Conway's argument goes like this: Donald Trump isn't actually lying because he believes it. In legal circles, this might be referred to as The Costanza Defense.
But, of course, this has nothing to do with whether Trump is telling the truth or not. The truth is determined by its adherence to known facts, not by whether or not you think you are telling it.
Let's break down the two issues Stelter references using that standard definition of "truth."
On voter fraud, Trump has repeatedly insisted that widespread voter fraud in the 2016 election led to 3 to 5 million illegal votes being cast. Those votes for Hillary Clinton are the sole reason she won the popular vote, he argues.
"In addition to winning the Electoral College in a landslide, I won the popular vote if you deduct the millions of people who voted illegally," Trump tweeted
on November 27, 2016 -- 19 days after he won the presidency.
According to the Washington Post's Fact Checker
, there were only four
verified incidents of voter fraud in the 2016 election as of December. That accounts for 0.000002% of all ballots cast in the race
Now on to Trump's allegation that former President Barack Obama ordered a wiretap of Trump Tower during the presidential campaign.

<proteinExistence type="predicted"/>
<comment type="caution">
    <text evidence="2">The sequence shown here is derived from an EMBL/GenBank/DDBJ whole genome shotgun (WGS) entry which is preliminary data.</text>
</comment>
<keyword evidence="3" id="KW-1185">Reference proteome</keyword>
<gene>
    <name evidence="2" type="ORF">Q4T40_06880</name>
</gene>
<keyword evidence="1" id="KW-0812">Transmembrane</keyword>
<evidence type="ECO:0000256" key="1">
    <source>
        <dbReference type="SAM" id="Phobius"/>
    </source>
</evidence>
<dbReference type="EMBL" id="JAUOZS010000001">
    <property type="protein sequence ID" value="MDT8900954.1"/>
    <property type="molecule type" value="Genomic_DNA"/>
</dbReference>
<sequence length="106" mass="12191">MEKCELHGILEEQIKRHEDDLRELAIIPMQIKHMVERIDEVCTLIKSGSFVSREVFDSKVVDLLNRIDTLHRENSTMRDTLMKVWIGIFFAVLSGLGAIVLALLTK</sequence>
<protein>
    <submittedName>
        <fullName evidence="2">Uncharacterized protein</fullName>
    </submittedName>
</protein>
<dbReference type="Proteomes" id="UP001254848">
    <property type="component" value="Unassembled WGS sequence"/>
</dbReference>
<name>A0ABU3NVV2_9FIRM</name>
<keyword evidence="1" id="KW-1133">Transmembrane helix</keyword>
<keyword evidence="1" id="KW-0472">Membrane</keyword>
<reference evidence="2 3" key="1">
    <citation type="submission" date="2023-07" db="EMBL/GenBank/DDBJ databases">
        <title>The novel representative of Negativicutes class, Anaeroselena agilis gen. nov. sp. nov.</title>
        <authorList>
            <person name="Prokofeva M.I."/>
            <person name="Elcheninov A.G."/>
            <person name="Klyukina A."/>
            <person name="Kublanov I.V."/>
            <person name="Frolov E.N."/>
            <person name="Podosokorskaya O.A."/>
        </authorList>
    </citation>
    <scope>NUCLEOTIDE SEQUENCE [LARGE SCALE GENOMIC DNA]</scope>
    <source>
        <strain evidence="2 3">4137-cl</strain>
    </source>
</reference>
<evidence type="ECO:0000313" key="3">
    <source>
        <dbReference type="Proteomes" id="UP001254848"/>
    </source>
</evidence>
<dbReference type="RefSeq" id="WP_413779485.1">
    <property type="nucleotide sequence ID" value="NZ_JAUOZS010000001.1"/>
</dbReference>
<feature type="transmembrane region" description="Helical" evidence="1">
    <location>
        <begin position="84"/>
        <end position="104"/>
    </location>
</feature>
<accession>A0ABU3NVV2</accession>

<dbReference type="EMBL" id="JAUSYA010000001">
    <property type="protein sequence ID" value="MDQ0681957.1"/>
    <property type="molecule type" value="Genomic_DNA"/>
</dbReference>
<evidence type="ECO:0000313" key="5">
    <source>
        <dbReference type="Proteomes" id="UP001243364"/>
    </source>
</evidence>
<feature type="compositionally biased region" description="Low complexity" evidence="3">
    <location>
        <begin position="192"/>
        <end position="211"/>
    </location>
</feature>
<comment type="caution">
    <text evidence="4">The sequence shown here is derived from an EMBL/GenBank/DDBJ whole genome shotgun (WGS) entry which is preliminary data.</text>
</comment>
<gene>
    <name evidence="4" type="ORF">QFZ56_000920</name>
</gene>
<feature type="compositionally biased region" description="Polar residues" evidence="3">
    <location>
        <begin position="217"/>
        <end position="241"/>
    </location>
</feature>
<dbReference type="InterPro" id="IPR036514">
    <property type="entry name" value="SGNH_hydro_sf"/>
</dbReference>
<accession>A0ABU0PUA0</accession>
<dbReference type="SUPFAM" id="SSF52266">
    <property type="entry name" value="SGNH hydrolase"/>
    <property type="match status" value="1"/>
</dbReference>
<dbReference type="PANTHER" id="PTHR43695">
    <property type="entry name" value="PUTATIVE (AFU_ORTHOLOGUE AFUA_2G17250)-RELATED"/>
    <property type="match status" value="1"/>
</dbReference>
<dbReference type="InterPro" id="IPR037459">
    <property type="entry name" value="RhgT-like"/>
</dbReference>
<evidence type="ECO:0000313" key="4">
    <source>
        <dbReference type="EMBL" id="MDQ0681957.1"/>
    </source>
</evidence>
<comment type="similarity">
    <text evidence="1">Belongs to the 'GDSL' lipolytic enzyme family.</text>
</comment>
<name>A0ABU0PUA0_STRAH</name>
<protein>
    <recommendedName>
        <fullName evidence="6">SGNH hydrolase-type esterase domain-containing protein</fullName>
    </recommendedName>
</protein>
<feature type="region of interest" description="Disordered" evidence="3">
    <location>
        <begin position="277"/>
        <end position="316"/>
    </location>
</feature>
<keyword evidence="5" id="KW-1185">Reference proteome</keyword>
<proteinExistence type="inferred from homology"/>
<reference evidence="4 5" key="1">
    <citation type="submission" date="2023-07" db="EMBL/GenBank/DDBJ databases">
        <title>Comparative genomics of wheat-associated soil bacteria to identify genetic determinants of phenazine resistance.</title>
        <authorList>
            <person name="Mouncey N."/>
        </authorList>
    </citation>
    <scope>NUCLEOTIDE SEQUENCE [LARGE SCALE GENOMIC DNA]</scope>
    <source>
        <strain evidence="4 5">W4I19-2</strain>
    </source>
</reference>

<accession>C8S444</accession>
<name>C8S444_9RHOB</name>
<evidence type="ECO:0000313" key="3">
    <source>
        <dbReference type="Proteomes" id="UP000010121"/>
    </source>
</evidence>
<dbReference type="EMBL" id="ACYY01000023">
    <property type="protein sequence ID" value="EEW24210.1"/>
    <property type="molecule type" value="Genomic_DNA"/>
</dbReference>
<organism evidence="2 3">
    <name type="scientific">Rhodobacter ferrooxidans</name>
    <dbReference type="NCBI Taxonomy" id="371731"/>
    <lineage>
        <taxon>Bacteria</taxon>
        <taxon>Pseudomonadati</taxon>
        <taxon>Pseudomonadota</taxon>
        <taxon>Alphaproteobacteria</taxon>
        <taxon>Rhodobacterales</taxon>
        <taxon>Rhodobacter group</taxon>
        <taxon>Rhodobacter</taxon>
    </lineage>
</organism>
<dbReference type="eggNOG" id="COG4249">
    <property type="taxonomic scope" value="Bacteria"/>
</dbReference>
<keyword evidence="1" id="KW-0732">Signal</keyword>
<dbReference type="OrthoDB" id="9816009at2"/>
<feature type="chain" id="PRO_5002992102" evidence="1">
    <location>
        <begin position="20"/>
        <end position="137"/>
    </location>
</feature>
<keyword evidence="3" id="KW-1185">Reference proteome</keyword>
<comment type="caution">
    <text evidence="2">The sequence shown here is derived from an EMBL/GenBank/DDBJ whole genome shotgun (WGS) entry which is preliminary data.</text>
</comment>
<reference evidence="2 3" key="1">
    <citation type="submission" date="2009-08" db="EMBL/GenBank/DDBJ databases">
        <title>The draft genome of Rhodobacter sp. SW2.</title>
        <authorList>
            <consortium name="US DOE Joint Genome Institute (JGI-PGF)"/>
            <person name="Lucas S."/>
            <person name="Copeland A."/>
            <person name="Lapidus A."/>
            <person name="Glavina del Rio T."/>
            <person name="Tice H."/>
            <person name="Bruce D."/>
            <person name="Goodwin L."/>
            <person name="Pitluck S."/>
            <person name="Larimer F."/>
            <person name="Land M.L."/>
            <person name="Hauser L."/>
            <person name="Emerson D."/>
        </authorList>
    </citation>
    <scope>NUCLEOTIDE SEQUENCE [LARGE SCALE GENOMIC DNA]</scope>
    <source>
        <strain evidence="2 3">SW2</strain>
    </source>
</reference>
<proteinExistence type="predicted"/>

That comes from this tweet sent at 6:35 a.m. ET on March 4
: "Terrible! Just found out that Obama had my 'wires tapped' in Trump Tower just before the victory. Nothing found. This is McCarthyism!"
Trump -- and his administration -- offered zero
proof for this claim. James Clapper, who was Director of National Intelligence during the 2016 election, said, unequivocally, that it did not happen. "I have no information that supports those tweets," former FBI Director James Comey told a congressional committee under oath in May
Put bluntly: Absent proof from Trump -- which has not been forthcoming -- it is safe to conclude that neither widespread voter fraud nor the wire-tapping happened. There is lots of evidence to suggest they didn't. And none -- zero, zilch, zippy -- to suggest they did.
Therefore, what Trump is doing is lying. He may believe it. But that doesn't matter at all.
Think of it this way: I say I won a Pulitzer Prize. The Pulitzer committee has no record of me doing so. When asked to show some proof -- a certificate of some sort, a statuette -- I don't offer it up. But, I am insistent to anyone who asks that, yes, I won one.
It's not unreasonable to conclude in that situation that I am lying about winning a Pulitzer Prize. I can believe that I did and think I am telling the truth. That doesn't change the fact that what I am saying is provably false.
Kellyanne Conway knows that. Which makes her attempt to explain away lies the President keeps repeating all the more ridiculous.